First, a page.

Trotting Poles is a very basic exercise and underestimated exercise that is very beneficial to young and older horses alike. I felt the need to include it in our gridwork as it seems to get left in the dust even though it’s a great exercise used almost daily.
For one, it is a great tool for strengthening the horses hind end. It requires the horse to bend it’s hocks and stifles more than a usual step. For the jumping horse, it can be used to warm up the hind joints before jumping, and for dressage horses, it can supple the hind end, creating more ease for exercises from leg yield to Piaffe and Passage.
Many young horses can have issues with their stifles as they grow. They can be as mild as just a stiffness that creates a toe drag or they can even lock, prohibiting the horse from moving forward when he has been standing. Trotting over the poles is somewhat of a stretching exercise, encouraging the horse to lift his hind legs higher and bend the joint then straighten repeatedly through the poles.
The exercise also requires a bit of precision and attention which can be a great ‘half halt’ for a distracted or overly forward horse.
Grady has very straight hind legs, so this exercise is a must for him to encourage his joints to move in the proper manner to build muscle.
In this video, I use 4 cavaletti , placed 3 feet apart, starting at the lowest height. If your horse is new to this exercise I recommend using 3 poles or cavaletti. Four can be a bit overwhelming and if you only have 2, your horse may just decide it’s easier to jump them.
I start Grady at the walk, otherwise, he gets excited and tries to awkwardly jump through. I give him a very loose rein and leave him be so he can figure out where to place his feet. At the walk, your horse will need to take 2 steps in between each pole with both front and hind legs. If you want to make it even more basic, you can set them 2 feet apart and then spread them out when you trot.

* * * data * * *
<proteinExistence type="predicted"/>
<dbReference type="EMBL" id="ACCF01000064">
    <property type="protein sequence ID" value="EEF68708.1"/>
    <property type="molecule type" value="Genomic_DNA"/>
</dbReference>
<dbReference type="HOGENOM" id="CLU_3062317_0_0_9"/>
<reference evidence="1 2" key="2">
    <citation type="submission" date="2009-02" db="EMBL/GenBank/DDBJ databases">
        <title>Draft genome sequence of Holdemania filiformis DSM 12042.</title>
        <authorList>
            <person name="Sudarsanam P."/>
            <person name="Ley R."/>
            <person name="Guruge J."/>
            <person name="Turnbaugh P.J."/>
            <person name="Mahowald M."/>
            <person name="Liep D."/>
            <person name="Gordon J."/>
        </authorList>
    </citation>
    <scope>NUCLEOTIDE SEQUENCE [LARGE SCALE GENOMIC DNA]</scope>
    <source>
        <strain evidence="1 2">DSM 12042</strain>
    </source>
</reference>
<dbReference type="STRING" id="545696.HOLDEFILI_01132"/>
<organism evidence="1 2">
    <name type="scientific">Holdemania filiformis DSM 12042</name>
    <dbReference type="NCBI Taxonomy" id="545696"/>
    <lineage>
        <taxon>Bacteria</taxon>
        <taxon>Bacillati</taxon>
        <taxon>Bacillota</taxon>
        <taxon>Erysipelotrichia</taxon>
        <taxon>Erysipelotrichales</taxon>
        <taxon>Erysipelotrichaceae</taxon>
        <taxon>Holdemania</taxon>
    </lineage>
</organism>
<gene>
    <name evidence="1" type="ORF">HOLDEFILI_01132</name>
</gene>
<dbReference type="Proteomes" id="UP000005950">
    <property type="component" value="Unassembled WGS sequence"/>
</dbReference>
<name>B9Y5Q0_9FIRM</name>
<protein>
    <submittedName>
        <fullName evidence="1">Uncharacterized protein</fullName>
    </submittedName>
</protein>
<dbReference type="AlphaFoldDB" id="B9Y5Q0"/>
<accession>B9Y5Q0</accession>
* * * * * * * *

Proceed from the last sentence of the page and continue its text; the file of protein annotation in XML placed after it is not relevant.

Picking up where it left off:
When I am ready to trot, I wait until Grady begins to step over the first pole before asking for trot. This is due to his anxious demeanor that has him convinced he must jump everything underneath him. You will see his first time through he jumps the last cavaletti, but the second time he has it figured out. (He has done this exercise before, but we have to start from scratch every time.)
If your horse is lazy, you may need to approach the poles with more energy to keep the momentum through the exercise.
I included a few slow motion, close up clips to show exactly how your horse should place his feet and demonstrate the exaggerated bend of the joints.
When your horse has mastered this exercise, you can begin to raise the cavaletti to create even more bend and push. This was Grady’s first time trotting raised cavaletti (I know, where have we been, right?) so I only raised 2 alternating cavaletti up one level (one turn of the cavaletti). Like I said, eager beaver likes any excuse to jump, so I have to go slow with him as to not create any confusion, plus, I don’t want to strain his hind end.
When Grady saw the raised cavaletti, I felt him push harder as he was attempting to jump so I stopped him, backed him up and walked to the first rail and asked for trot. FOILED AGAIN! As you can see, his second attempt was marvelous!
I ended with another slow motion clip of Grady’s hind legs over the slightly raised rail.
What are you waiting for? Grab your breeches and boots and get to trotting! And don’t forget your helmet! Safety first! (Insert WaWaWaaaa… sound effect here.)